Feedback is essential for normal functioning. An example is if you lurch to the left while walking, your body senses this and compensates by tensing muscles to keep you upright. Another example is when it gets hot you sweat, which cools you off.
Most of these control loops that maintain normalcy are negative; if there is an error, the control mechanism acts to counteract that error. They are essential to every living being—and to our planet.
Although rare in nature, there are also positive feedback loops, which usually have bad consequences. A common example is a sound amplifying system that squeals. Here’s how that works.
The singer at a concert is quiet, so someone turns up the volume. The amplifier makes her voice louder, but the microphone also picks up sound from the speaker and amplifies it. At some critical point the noise from the speaker gets amplified more than the singer’s voice and there is a terrible high-pitched squeal. People slap their hands over their ears until someone turns down the volume.
Note that negative feedback is good, because it keeps things under control. Positive feedback is bad because it quickly gets out of hand, and can be thought of as a “vicious circle”.
The future may hold several destructive positive feedback loops leading to increased global warming. Their end result is that the warmer it gets, the warmer it will get. Combined, these may cause such a profound effect on Earth’s climate that the planet becomes uninhabitable except for a relatively small portion of its surface.
Many loops involve increasing greenhouse gases. Like an actual greenhouse, these gases hold in the sun’s heat and keep it from escaping from the atmosphere. Carbon dioxide (CO2) has the highest concentration and is the best known. Although it sounds as though the greenhouse effect might not do very much to the climate, it can cause huge consequences. Other planets provide an example. Although further from the sun, Venus is a lot hotter than Mercury because of runaway greenhouse effect. Almost all scientists agree Earth’s climate is getting hotter. They also agree that the increase is due to human actions—primarily CO2 from using fossil fuels.
One positive feedback loop affecting the climate takes place in the arctic. Ice and snow reflect much of the sun’s heat back into space. As the climate heats up, the Greenland icecap, and other glaciers, melt. This exposes darker ground that absorbs more of the sun’s heat, causing more glacial melting, and so on.
One advantage (one might think) of less ice in the north is that more trees and plants could grow—and grow they do. The growth helps to absorb CO2, thus keeping down greenhouse gas concentrations. But it turns out that these boreal forests are darker than the bare ground, so they absorb more heat. Calculations suggest that the benefit on CO2 is offset by the effect of the darkness, unfortunately.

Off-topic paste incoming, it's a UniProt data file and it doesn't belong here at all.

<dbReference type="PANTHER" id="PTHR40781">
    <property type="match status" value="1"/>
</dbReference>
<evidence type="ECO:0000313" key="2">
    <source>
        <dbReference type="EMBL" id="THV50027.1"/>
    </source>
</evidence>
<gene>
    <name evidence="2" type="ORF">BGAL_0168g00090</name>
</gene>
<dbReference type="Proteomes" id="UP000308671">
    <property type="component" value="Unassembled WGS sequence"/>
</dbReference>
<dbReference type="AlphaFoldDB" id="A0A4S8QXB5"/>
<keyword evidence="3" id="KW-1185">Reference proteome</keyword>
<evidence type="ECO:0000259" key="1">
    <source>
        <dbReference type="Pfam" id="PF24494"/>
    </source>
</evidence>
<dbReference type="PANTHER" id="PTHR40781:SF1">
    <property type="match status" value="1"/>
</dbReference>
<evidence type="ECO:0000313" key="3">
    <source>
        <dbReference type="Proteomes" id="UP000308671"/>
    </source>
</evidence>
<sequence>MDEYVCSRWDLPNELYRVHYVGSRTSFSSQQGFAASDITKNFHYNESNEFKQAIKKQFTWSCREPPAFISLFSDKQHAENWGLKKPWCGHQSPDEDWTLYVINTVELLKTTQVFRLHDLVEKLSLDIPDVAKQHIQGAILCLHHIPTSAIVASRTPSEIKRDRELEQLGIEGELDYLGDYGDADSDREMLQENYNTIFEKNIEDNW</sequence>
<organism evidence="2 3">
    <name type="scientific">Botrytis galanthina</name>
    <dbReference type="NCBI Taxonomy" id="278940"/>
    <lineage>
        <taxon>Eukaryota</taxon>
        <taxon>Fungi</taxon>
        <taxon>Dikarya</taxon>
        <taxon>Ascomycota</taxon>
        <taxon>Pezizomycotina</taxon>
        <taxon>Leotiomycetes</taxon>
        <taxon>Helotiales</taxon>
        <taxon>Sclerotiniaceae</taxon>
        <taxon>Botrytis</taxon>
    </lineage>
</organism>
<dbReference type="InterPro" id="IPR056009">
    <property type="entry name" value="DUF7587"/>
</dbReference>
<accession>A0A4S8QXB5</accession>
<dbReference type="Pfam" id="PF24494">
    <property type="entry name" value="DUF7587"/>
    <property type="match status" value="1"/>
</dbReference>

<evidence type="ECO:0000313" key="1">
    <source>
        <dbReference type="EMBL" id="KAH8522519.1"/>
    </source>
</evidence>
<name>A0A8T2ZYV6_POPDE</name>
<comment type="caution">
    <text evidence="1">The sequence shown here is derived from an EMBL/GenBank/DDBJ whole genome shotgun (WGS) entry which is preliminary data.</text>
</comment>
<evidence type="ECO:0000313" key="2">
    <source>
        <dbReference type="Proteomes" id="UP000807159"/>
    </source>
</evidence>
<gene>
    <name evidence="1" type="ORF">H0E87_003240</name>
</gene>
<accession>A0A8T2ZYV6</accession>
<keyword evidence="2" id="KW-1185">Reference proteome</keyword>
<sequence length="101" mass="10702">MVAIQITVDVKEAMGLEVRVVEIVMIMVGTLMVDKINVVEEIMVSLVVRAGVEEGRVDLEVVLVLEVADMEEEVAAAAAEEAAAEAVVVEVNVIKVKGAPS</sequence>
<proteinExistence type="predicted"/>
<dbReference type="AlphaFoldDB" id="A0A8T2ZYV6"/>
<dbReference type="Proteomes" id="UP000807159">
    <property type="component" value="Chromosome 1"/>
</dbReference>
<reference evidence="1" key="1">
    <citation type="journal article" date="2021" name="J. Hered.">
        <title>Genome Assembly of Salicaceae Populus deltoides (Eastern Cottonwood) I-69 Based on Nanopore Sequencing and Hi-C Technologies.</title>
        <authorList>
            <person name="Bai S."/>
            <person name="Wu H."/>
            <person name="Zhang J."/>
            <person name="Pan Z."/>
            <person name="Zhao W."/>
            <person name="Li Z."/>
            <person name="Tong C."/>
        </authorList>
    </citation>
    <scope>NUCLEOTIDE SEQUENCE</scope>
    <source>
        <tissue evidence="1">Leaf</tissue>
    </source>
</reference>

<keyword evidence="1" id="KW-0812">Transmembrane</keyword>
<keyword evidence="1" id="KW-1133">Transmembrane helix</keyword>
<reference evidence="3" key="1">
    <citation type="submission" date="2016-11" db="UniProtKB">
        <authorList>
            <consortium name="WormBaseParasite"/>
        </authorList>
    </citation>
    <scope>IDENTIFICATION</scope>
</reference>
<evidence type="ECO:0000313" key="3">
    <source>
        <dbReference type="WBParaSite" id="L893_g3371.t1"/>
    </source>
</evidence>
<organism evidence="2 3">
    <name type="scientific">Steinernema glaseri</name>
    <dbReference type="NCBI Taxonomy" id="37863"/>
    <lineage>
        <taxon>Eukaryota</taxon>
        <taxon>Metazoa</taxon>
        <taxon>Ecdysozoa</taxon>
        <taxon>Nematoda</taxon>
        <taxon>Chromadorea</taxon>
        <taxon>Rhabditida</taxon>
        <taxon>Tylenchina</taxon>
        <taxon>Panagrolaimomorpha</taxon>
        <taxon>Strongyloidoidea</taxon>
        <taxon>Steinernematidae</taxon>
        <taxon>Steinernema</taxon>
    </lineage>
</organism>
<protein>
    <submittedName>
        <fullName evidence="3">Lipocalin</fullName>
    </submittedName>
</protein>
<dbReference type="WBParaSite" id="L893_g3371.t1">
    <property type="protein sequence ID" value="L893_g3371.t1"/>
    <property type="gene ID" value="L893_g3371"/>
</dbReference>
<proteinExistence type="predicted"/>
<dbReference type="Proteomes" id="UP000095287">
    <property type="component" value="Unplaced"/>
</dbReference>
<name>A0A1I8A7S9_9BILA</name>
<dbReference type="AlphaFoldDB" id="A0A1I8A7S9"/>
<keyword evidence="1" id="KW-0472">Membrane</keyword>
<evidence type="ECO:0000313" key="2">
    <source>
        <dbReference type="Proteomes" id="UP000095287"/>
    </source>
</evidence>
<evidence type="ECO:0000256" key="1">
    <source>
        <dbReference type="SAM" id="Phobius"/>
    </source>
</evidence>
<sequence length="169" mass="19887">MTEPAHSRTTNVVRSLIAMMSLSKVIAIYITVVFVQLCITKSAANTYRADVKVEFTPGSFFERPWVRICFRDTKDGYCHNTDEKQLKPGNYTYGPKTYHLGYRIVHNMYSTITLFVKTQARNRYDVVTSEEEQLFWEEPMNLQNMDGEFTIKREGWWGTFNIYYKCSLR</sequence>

In addition to trees and plants keeping CO2 out of the atmosphere, the ocean absorbs a huge amount of this gas. Some is dissolved in water, and some is sucked up by the growth of algae. As the oceans heat up, both of these processes will diminish. Open a can of hot soda and it explodes; the CO2 won’t stay in solution. Algae don’t grow well in warmer water, either, so there’s more CO2 in the air.
During the sweltering summer of 2003 in Europe, scientists found that trees stopped growing. In fact, their metabolism released CO2 instead of fixing it. The heat also killed plants and animals, releasing more CO2 from the corpses. Tropical rainforests are called “the lungs of the planet” because they breathe in CO2 and exhale oxygen. They will suffer from increased heat—another cause of increased CO2.
Another greenhouse gas, methane, is twenty-four times more powerful than CO2 at trapping heat. In addition to the methane burped out by cows and generated by decay, there are billions of tons of it frozen in the arctic. Methane liberated by global warming will intensify the greenhouse effect.
It seems as though our use of fossil fuels has set into motion vicious cycles that will change the nature of our climate—and of our planet. A relatively small rise in temperature will make many areas of the planet barren and uninhabitable. Hurricane Katrina is an example of a cataclysmic weather event resulting from global warming. Next month I’ll write more about the effects of heating up our planet.
© Richard Grossman MD, 2006